Wednesday, 19 September 2018

Mexico between Life and Death

Man and Long Shadow from Above, Taxco, 2009

When thinking of Mexico, Yona, who hails from Havana, comes to mind for Mexico was the land of her dreams. That was before she set foot on Mexican soil, for the Mexico on her Cuban television screen and the real Mexico were not even remotely comparable. Mexicans, as far as she was concerned, were tall, wearing moustaches, sported gel in their hair, and were gentlemen; the real Mexicans however were constantly whistling after her so that she felt she couldn't cross a street without being bothered. By the way, she loved being whistled after (she missed it in Switzerland) but in Mexico (this was in Oaxaca) it was simply too much.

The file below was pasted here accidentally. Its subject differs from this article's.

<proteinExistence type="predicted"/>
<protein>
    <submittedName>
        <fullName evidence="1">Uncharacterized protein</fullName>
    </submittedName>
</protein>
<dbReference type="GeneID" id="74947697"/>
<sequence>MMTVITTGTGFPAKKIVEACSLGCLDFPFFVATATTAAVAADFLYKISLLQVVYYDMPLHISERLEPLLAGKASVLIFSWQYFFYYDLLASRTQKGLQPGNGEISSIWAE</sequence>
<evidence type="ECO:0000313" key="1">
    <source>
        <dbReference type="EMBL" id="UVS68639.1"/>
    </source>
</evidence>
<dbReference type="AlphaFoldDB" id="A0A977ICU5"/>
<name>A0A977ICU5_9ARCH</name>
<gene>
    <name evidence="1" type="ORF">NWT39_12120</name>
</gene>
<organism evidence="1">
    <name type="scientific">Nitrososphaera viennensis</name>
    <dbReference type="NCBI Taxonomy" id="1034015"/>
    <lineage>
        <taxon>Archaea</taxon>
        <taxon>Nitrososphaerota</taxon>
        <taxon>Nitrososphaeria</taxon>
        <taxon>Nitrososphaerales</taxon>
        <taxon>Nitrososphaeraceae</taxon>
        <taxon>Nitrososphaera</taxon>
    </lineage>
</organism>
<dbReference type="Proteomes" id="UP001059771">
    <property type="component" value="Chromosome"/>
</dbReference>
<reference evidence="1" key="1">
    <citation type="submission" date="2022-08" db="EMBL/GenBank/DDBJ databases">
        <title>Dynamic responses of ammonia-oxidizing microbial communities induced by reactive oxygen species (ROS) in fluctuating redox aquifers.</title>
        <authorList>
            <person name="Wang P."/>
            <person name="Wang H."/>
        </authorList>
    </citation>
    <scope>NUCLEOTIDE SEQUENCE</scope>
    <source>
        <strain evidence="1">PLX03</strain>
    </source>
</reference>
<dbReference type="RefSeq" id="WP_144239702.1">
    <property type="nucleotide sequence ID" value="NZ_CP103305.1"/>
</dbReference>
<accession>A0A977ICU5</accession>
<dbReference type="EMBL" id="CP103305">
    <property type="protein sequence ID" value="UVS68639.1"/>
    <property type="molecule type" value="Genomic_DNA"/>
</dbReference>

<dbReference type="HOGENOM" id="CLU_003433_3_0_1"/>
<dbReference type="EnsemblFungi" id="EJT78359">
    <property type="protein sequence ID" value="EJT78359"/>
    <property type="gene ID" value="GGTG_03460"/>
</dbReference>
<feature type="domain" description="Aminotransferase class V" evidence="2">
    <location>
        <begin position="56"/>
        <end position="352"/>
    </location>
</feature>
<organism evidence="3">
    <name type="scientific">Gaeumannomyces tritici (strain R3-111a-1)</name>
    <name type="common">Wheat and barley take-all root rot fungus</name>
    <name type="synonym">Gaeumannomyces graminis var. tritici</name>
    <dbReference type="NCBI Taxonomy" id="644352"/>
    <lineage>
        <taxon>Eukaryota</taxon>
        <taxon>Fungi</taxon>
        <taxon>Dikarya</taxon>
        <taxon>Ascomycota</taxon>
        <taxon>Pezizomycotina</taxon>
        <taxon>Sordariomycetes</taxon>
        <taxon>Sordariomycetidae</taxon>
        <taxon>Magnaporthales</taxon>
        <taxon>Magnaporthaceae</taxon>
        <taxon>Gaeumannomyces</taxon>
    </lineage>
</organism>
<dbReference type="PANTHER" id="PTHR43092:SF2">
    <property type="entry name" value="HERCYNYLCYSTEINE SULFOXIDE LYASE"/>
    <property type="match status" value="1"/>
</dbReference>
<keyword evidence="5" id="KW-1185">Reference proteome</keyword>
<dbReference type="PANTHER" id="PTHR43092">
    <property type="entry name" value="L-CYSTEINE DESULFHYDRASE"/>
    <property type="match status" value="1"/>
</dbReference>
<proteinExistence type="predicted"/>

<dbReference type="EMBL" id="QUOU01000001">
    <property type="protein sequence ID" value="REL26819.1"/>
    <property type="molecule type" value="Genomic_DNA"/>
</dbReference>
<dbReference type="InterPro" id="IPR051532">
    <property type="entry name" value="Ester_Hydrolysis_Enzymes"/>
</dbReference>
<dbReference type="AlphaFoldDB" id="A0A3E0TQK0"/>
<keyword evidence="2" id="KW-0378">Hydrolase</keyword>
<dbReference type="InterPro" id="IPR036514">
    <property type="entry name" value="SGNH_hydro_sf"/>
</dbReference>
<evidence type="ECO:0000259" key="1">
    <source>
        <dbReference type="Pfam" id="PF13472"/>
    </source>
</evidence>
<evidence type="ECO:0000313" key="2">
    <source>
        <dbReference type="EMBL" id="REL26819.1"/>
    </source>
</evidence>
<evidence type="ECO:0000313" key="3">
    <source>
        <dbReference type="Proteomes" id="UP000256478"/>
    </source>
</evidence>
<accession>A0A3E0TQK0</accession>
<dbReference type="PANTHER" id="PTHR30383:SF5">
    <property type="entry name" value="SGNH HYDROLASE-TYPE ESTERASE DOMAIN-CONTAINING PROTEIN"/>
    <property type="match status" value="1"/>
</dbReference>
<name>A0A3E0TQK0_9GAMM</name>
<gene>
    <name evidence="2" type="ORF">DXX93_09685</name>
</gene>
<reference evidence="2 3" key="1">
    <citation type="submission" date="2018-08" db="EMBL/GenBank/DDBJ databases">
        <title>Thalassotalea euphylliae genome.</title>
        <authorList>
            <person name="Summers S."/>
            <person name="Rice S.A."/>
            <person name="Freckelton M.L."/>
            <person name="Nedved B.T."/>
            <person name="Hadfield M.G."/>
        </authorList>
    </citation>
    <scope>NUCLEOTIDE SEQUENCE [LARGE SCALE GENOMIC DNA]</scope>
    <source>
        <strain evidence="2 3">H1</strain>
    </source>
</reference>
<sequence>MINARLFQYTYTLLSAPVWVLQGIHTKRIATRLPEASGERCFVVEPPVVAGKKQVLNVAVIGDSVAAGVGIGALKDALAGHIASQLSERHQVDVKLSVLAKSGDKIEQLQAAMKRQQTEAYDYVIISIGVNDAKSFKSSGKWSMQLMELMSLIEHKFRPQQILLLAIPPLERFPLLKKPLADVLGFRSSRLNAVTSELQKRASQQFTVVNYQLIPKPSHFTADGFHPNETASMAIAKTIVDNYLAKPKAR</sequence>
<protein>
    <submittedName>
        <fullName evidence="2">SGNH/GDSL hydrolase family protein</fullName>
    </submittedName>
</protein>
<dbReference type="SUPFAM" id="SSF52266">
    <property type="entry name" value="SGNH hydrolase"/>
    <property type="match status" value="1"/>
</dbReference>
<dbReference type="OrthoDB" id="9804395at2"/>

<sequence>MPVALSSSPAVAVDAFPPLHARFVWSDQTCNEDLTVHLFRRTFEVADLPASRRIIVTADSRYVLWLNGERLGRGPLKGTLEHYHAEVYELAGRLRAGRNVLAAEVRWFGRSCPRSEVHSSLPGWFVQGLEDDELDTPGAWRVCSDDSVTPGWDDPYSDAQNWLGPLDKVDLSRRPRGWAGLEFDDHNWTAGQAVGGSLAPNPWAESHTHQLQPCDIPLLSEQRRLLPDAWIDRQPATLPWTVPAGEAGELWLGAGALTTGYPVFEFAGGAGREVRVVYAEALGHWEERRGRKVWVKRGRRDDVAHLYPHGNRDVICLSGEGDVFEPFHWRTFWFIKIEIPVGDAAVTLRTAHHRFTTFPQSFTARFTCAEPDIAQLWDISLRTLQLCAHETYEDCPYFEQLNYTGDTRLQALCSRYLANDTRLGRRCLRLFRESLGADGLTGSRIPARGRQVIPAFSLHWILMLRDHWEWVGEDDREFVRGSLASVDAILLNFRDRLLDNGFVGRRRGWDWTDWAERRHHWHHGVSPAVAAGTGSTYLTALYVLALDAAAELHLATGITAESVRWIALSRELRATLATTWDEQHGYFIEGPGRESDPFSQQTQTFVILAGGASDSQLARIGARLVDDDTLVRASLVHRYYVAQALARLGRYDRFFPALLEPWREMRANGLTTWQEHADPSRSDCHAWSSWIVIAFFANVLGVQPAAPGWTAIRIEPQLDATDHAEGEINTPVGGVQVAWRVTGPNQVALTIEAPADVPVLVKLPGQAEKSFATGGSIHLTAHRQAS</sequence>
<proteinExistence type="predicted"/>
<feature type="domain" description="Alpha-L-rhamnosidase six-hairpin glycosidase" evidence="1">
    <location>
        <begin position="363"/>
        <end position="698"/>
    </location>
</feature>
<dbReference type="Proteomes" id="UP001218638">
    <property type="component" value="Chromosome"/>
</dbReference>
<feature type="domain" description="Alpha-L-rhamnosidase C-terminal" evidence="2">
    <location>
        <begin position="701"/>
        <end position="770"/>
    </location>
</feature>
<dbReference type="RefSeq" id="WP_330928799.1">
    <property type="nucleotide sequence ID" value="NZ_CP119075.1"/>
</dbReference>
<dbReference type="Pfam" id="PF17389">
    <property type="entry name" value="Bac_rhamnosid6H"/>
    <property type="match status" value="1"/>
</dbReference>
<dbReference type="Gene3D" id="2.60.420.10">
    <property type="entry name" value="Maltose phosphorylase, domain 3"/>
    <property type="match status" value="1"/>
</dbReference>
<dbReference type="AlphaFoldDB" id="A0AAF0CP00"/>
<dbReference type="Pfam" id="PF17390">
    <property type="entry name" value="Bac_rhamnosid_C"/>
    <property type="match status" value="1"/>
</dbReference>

What I also relate to Mexico is Malcolm Lowry's novel „Under the Volcano“ (the story of an alcoholic British consul in a small Mexican town on the Day of the Dead in the late 1930s) and quite often pictures of that movie appear in my mind when looking at Harvey Stein's photographs.

And then, there's Octavio Paz's „Labyrinth of Solitude“: „The word death is not pronounced in New York, in Paris, in London, because it burns the lips. The Mexican, in contrast, is familiar with death, jokes about it, caresses it, sleeps with it: it is one of his favourite toys and his most steadfast love. True, there is perhaps as much fear in his attitude as in that of others, but at least death is not hidden away: he looks at it face to face, with impatience, disdain or irony.“

For the full review, see here

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